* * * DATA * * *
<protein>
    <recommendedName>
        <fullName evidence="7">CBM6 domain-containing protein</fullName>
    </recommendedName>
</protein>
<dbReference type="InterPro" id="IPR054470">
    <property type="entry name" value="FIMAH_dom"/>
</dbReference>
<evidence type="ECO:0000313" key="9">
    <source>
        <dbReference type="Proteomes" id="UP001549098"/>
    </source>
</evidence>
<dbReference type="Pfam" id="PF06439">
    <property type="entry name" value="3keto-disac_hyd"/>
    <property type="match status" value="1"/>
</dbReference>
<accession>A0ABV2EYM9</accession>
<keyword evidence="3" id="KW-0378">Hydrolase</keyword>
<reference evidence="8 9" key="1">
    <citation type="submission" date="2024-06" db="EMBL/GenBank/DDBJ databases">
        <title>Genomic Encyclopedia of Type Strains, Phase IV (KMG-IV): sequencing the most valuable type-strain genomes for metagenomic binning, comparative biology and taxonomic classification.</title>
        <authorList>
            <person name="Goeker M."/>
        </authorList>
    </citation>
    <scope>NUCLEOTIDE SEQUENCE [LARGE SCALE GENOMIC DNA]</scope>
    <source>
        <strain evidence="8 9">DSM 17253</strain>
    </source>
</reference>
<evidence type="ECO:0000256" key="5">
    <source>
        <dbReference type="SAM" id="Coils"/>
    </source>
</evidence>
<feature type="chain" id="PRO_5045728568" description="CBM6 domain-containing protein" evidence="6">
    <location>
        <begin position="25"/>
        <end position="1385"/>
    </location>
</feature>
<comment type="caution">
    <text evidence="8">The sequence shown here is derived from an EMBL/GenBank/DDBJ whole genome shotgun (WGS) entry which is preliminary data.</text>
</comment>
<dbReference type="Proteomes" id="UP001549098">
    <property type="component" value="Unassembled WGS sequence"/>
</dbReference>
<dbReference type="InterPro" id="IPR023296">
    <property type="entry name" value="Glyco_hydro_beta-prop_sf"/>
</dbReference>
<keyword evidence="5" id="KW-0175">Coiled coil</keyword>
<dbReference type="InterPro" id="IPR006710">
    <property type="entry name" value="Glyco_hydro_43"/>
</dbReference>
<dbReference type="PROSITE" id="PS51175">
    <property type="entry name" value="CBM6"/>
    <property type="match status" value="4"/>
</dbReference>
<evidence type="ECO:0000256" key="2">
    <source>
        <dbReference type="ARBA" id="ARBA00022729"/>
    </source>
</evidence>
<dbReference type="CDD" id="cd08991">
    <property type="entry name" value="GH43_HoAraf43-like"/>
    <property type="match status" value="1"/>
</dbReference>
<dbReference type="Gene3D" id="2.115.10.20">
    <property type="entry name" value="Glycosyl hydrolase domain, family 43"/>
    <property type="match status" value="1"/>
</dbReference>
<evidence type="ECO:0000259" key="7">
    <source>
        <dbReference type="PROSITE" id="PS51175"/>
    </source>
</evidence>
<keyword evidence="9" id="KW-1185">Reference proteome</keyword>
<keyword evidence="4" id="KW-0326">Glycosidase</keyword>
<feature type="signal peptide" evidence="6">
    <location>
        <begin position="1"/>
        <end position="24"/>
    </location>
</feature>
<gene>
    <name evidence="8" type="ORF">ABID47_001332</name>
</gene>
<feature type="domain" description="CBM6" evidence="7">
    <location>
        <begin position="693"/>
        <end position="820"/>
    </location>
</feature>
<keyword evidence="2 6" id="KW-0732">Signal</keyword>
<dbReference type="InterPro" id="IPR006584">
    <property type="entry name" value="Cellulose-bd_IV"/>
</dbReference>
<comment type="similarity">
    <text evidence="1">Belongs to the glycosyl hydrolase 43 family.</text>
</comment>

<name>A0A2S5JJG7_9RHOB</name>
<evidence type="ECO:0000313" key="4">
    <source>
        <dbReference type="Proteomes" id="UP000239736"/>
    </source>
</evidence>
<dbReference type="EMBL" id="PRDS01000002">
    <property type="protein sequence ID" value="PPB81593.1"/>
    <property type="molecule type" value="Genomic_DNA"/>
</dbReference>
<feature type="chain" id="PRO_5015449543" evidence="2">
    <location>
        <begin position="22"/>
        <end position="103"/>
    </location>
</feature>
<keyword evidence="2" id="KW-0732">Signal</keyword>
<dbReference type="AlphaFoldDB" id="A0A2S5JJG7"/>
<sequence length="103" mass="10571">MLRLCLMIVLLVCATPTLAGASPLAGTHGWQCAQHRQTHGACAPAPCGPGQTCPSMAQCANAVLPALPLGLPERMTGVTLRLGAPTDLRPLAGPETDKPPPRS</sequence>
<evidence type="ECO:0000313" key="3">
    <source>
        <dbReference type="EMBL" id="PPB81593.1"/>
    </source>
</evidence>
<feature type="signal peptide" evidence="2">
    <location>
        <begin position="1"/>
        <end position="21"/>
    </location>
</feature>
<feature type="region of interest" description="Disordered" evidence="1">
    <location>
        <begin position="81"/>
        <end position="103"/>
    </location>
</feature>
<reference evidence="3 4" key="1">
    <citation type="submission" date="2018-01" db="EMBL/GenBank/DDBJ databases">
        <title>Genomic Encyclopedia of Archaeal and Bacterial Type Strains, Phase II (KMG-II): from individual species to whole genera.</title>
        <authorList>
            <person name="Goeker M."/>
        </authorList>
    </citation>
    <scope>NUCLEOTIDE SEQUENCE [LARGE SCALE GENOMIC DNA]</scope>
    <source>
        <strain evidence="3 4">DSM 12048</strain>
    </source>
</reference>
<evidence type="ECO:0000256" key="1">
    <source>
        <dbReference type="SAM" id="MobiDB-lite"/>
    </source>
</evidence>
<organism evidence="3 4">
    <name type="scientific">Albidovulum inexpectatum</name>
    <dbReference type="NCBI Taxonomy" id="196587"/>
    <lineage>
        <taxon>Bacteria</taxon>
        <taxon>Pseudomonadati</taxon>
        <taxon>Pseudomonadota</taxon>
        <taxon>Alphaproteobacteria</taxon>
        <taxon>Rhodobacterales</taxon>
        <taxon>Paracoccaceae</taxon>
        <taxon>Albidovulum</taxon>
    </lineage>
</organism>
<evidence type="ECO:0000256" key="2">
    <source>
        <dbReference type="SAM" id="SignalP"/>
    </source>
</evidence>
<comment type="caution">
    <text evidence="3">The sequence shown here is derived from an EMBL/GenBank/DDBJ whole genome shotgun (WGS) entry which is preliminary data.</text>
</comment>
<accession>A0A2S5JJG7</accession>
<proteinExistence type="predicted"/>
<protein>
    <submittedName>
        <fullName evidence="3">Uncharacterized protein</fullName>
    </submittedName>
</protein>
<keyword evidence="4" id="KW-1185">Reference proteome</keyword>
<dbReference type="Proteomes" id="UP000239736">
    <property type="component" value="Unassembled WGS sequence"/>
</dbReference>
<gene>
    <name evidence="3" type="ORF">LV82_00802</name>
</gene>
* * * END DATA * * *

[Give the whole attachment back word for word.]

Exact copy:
<protein>
    <recommendedName>
        <fullName evidence="7">CBM6 domain-containing protein</fullName>
    </recommendedName>
</protein>
<dbReference type="InterPro" id="IPR054470">
    <property type="entry name" value="FIMAH_dom"/>
</dbReference>
<evidence type="ECO:0000313" key="9">
    <source>
        <dbReference type="Proteomes" id="UP001549098"/>
    </source>
</evidence>
<dbReference type="Pfam" id="PF06439">
    <property type="entry name" value="3keto-disac_hyd"/>
    <property type="match status" value="1"/>
</dbReference>
<accession>A0ABV2EYM9</accession>
<keyword evidence="3" id="KW-0378">Hydrolase</keyword>
<reference evidence="8 9" key="1">
    <citation type="submission" date="2024-06" db="EMBL/GenBank/DDBJ databases">
        <title>Genomic Encyclopedia of Type Strains, Phase IV (KMG-IV): sequencing the most valuable type-strain genomes for metagenomic binning, comparative biology and taxonomic classification.</title>
        <authorList>
            <person name="Goeker M."/>
        </authorList>
    </citation>
    <scope>NUCLEOTIDE SEQUENCE [LARGE SCALE GENOMIC DNA]</scope>
    <source>
        <strain evidence="8 9">DSM 17253</strain>
    </source>
</reference>
<evidence type="ECO:0000256" key="5">
    <source>
        <dbReference type="SAM" id="Coils"/>
    </source>
</evidence>
<feature type="chain" id="PRO_5045728568" description="CBM6 domain-containing protein" evidence="6">
    <location>
        <begin position="25"/>
        <end position="1385"/>
    </location>
</feature>
<comment type="caution">
    <text evidence="8">The sequence shown here is derived from an EMBL/GenBank/DDBJ whole genome shotgun (WGS) entry which is preliminary data.</text>
</comment>
<dbReference type="Proteomes" id="UP001549098">
    <property type="component" value="Unassembled WGS sequence"/>
</dbReference>
<dbReference type="InterPro" id="IPR023296">
    <property type="entry name" value="Glyco_hydro_beta-prop_sf"/>
</dbReference>
<keyword evidence="5" id="KW-0175">Coiled coil</keyword>
<dbReference type="InterPro" id="IPR006710">
    <property type="entry name" value="Glyco_hydro_43"/>
</dbReference>
<dbReference type="PROSITE" id="PS51175">
    <property type="entry name" value="CBM6"/>
    <property type="match status" value="4"/>
</dbReference>
<evidence type="ECO:0000256" key="2">
    <source>
        <dbReference type="ARBA" id="ARBA00022729"/>
    </source>
</evidence>
<dbReference type="CDD" id="cd08991">
    <property type="entry name" value="GH43_HoAraf43-like"/>
    <property type="match status" value="1"/>
</dbReference>
<dbReference type="Gene3D" id="2.115.10.20">
    <property type="entry name" value="Glycosyl hydrolase domain, family 43"/>
    <property type="match status" value="1"/>
</dbReference>
<evidence type="ECO:0000259" key="7">
    <source>
        <dbReference type="PROSITE" id="PS51175"/>
    </source>
</evidence>
<keyword evidence="9" id="KW-1185">Reference proteome</keyword>
<keyword evidence="4" id="KW-0326">Glycosidase</keyword>
<feature type="signal peptide" evidence="6">
    <location>
        <begin position="1"/>
        <end position="24"/>
    </location>
</feature>
<gene>
    <name evidence="8" type="ORF">ABID47_001332</name>
</gene>
<feature type="domain" description="CBM6" evidence="7">
    <location>
        <begin position="693"/>
        <end position="820"/>
    </location>
</feature>
<keyword evidence="2 6" id="KW-0732">Signal</keyword>
<dbReference type="InterPro" id="IPR006584">
    <property type="entry name" value="Cellulose-bd_IV"/>
</dbReference>
<comment type="similarity">
    <text evidence="1">Belongs to the glycosyl hydrolase 43 family.</text>
</comment>

<name>A0A2S5JJG7_9RHOB</name>
<evidence type="ECO:0000313" key="4">
    <source>
        <dbReference type="Proteomes" id="UP000239736"/>
    </source>
</evidence>
<dbReference type="EMBL" id="PRDS01000002">
    <property type="protein sequence ID" value="PPB81593.1"/>
    <property type="molecule type" value="Genomic_DNA"/>
</dbReference>
<feature type="chain" id="PRO_5015449543" evidence="2">
    <location>
        <begin position="22"/>
        <end position="103"/>
    </location>
</feature>
<keyword evidence="2" id="KW-0732">Signal</keyword>
<dbReference type="AlphaFoldDB" id="A0A2S5JJG7"/>
<sequence length="103" mass="10571">MLRLCLMIVLLVCATPTLAGASPLAGTHGWQCAQHRQTHGACAPAPCGPGQTCPSMAQCANAVLPALPLGLPERMTGVTLRLGAPTDLRPLAGPETDKPPPRS</sequence>
<evidence type="ECO:0000313" key="3">
    <source>
        <dbReference type="EMBL" id="PPB81593.1"/>
    </source>
</evidence>
<feature type="signal peptide" evidence="2">
    <location>
        <begin position="1"/>
        <end position="21"/>
    </location>
</feature>
<feature type="region of interest" description="Disordered" evidence="1">
    <location>
        <begin position="81"/>
        <end position="103"/>
    </location>
</feature>
<reference evidence="3 4" key="1">
    <citation type="submission" date="2018-01" db="EMBL/GenBank/DDBJ databases">
        <title>Genomic Encyclopedia of Archaeal and Bacterial Type Strains, Phase II (KMG-II): from individual species to whole genera.</title>
        <authorList>
            <person name="Goeker M."/>
        </authorList>
    </citation>
    <scope>NUCLEOTIDE SEQUENCE [LARGE SCALE GENOMIC DNA]</scope>
    <source>
        <strain evidence="3 4">DSM 12048</strain>
    </source>
</reference>
<evidence type="ECO:0000256" key="1">
    <source>
        <dbReference type="SAM" id="MobiDB-lite"/>
    </source>
</evidence>
<organism evidence="3 4">
    <name type="scientific">Albidovulum inexpectatum</name>
    <dbReference type="NCBI Taxonomy" id="196587"/>
    <lineage>
        <taxon>Bacteria</taxon>
        <taxon>Pseudomonadati</taxon>
        <taxon>Pseudomonadota</taxon>
        <taxon>Alphaproteobacteria</taxon>
        <taxon>Rhodobacterales</taxon>
        <taxon>Paracoccaceae</taxon>
        <taxon>Albidovulum</taxon>
    </lineage>
</organism>
<evidence type="ECO:0000256" key="2">
    <source>
        <dbReference type="SAM" id="SignalP"/>
    </source>
</evidence>
<comment type="caution">
    <text evidence="3">The sequence shown here is derived from an EMBL/GenBank/DDBJ whole genome shotgun (WGS) entry which is preliminary data.</text>
</comment>
<accession>A0A2S5JJG7</accession>
<proteinExistence type="predicted"/>
<protein>
    <submittedName>
        <fullName evidence="3">Uncharacterized protein</fullName>
    </submittedName>
</protein>
<keyword evidence="4" id="KW-1185">Reference proteome</keyword>
<dbReference type="Proteomes" id="UP000239736">
    <property type="component" value="Unassembled WGS sequence"/>
</dbReference>
<gene>
    <name evidence="3" type="ORF">LV82_00802</name>
</gene>